“Trees are vital in creating livable cities,” says the winner of a big award for her lifelong commitment to tree planting and conservation.
NANCY BULEY is on a roll, winning awards and recognition for her vigorous and effective tree advocacy. “I call it tree evangelism,” says Buley. “I’m always out stumping for trees.”
As communications director at one of the country’s largest tree nurseries, J. Frank Schmidt & Son in Boring, Ore., it’s Buley’s job to promote the trees her company breeds, trials and introduces onto the market. She’s also an active volunteer and board member for Portland’s “Friends of Trees,” a nonprofit dedicated to planting street trees and revegetating natural areas. She says she was as blindsided as she was thrilled to receive the 2014 Frederick Law Olmsted Award from the Arbor Day Foundation for her lifelong commitment to tree planting and conservation.
Buley is an Oregon native who grew up in the woods along a river. “Trees have always been a big part of my life,” she says. She has a degree in journalism, with a minor in horticulture, and worked as a newspaper reporter and in landscape construction.
When she started at J. Frank Schmidt & Son 20 years ago, it was just a summer job. “I made myself useful,” is how Buley describes her advent to her current job at a company that devotes 2,000 acres to tree production and sells more than a million trees a year worldwide. She hosts international visitors, including a recent group from Japan, works on the company’s Web page and catalog, and takes great pleasure in connecting people with the information they need to grow the right tree in the right place, and to grow it well.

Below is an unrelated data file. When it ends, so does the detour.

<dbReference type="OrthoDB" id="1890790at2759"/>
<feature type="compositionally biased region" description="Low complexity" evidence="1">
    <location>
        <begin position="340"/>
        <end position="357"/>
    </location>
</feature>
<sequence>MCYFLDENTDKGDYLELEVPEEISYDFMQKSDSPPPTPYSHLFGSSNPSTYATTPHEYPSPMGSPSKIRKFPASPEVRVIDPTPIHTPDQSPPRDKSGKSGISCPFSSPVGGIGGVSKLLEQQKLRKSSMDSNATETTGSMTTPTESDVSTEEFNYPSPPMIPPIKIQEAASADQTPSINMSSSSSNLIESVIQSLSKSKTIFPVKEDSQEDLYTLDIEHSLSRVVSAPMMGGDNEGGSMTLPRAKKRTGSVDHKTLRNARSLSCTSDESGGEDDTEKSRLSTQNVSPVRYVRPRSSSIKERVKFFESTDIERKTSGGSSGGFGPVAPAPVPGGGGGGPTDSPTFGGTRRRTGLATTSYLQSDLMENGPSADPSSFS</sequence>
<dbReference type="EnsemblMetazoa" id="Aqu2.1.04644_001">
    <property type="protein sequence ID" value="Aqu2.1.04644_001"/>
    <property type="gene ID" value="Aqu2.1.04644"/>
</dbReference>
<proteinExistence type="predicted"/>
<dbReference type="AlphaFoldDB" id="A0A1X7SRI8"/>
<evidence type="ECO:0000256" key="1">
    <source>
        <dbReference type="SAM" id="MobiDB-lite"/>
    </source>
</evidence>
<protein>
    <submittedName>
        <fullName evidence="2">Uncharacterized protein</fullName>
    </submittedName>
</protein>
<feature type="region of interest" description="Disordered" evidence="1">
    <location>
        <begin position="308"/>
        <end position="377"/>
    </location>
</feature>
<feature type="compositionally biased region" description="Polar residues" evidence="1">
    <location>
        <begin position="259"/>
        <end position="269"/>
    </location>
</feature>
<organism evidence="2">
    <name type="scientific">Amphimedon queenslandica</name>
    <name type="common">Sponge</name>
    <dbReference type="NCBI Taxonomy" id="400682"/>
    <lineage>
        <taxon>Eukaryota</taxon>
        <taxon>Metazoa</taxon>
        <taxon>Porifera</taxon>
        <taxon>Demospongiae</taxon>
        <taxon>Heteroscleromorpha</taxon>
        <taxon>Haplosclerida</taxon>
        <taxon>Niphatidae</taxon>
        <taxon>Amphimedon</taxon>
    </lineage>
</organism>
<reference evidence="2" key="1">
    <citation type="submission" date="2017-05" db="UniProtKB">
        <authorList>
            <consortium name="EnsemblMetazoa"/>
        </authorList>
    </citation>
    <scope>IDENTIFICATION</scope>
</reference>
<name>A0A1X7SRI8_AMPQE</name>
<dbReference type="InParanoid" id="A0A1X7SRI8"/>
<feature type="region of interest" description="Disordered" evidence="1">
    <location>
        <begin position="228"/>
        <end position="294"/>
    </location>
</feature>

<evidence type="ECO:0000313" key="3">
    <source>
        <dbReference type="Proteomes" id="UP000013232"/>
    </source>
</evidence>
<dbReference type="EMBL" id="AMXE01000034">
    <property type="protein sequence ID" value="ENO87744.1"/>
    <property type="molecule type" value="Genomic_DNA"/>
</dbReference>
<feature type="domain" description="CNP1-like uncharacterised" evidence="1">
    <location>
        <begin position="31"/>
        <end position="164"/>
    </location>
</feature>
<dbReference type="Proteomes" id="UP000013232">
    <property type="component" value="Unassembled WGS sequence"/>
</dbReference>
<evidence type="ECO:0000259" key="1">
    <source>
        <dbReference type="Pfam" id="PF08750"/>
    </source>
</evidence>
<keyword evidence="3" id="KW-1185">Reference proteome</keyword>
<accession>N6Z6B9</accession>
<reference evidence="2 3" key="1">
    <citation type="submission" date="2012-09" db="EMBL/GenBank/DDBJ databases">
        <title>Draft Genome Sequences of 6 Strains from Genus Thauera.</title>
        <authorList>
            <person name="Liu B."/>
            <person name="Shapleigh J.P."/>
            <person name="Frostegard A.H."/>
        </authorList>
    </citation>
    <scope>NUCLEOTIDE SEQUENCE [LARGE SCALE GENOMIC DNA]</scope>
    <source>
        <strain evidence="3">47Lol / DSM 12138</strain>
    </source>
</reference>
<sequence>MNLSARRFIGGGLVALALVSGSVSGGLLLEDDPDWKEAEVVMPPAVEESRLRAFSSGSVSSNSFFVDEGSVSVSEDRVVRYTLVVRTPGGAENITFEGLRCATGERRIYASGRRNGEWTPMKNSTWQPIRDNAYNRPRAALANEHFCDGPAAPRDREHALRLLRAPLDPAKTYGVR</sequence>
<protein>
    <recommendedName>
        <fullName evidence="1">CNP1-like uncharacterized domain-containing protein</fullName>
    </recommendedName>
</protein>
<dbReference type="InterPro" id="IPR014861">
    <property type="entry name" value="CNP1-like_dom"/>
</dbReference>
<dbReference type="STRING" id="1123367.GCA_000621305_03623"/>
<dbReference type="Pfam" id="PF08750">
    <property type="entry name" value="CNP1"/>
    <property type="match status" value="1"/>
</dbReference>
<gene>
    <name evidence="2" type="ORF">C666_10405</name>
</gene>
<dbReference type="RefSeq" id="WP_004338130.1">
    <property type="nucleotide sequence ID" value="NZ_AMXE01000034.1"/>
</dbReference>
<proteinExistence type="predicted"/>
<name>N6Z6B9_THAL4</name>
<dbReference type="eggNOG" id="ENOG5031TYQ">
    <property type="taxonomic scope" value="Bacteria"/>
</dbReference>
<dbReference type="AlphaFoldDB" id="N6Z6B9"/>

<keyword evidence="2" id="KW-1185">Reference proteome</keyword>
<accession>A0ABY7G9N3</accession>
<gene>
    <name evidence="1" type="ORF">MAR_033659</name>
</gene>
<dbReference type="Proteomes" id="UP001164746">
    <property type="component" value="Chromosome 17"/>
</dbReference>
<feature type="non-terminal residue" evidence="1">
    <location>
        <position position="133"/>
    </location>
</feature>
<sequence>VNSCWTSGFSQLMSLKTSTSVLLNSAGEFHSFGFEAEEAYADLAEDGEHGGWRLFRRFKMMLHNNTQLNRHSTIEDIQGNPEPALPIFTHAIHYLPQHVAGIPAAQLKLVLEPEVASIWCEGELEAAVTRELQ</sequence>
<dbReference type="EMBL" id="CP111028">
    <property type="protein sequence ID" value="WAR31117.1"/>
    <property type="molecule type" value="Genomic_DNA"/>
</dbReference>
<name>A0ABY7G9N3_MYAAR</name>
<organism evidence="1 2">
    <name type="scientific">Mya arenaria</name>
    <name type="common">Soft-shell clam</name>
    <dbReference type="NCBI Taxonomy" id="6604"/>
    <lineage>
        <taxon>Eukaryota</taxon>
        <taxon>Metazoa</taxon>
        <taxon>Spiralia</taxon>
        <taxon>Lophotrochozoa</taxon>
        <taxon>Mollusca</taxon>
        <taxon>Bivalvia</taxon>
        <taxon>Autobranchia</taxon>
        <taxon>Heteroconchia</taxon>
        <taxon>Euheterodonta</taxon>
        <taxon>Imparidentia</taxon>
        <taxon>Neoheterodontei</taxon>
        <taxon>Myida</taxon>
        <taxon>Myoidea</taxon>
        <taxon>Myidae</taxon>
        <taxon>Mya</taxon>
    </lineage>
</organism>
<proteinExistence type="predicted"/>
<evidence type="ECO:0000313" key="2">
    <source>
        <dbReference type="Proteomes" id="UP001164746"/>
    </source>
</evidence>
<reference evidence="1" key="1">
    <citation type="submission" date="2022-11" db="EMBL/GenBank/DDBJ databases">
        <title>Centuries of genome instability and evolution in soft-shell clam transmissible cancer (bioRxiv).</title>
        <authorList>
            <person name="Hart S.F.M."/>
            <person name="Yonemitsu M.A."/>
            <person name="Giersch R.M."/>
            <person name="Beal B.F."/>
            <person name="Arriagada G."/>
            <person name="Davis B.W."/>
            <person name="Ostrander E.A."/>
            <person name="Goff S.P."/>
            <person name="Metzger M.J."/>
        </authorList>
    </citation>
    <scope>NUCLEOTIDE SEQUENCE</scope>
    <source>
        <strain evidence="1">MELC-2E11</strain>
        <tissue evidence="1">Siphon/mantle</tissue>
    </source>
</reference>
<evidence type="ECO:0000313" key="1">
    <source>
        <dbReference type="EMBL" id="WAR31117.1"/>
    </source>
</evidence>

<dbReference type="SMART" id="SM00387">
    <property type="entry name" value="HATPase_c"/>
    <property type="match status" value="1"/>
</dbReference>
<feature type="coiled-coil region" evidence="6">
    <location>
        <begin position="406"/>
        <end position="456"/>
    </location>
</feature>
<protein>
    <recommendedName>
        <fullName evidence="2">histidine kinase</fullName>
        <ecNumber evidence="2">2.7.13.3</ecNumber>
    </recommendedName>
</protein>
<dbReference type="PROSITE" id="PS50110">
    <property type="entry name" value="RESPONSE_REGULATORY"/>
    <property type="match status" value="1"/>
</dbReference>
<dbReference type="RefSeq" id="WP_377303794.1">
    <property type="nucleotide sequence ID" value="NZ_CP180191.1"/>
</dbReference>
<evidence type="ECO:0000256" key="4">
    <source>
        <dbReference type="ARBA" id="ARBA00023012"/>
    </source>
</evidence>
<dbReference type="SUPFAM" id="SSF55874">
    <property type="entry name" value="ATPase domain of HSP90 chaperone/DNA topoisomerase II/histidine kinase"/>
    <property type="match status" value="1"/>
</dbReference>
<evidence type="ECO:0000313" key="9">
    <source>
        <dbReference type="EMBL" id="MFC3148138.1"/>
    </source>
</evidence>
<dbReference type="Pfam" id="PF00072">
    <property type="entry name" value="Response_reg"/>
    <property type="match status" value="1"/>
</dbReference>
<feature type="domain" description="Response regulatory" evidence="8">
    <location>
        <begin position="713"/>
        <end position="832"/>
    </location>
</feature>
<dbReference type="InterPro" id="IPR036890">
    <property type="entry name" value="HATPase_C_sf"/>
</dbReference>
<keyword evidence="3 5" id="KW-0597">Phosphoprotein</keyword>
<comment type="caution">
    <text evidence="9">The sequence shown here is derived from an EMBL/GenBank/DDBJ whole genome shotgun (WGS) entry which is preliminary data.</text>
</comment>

Which led Buley to teaching landscape architects about trees, including students at the University of Oregon.
“They’re the perfect audience because they learn so little about trees in school,” she says. “I tell them to please, please leave adequate planting space for trees in their designs.”
In recognition of her outreach efforts, the American Society of Landscape Architects has made Buley an honorary member.
“I hope to make green infrastructure as important as gray infrastructure,” Buley says. “Trees are vital in creating livable cities.”
She says we tend to take trees for granted in the Northwest, partly because of our abundant forests, but also because they’re so easy to grow here. Buley has found the Northeast to have a long history of tree stewardship, and the Midwest to highly value trees for the welcome shade they cast, as well as for how difficult they can be to grow there. Mostly she hopes we’ll all recognize trees as essential to our well-being and make space for growing them more of a priority.
And Buley’s own garden? She started out raising vegetables, but trees seem to follow her home from work (strapped onto the roof rack of her Subaru, she says). Gradually her garden grew too shady to grow food. The trees jumped the fence into her fields, and she’s now running a little nursery called “Treephoria.”
Despite trees at work and trees at home, Buley isn’t the least jaded. She loves parrotias, and the snakebark maple Acer x conspicuum ‘Phoenix.’ The horizontally layered dogwood known as the wedding cake tree (Cornus controversa ‘June Snow’) is one of her favorites. “I’ve been known to sell trees right out of my garden if the price is right, but not this one,” says Buley.
For someone who has lived and worked in Boring for 20 years, Buley, in her enthusiasm and advocacy for our green world, is anything but.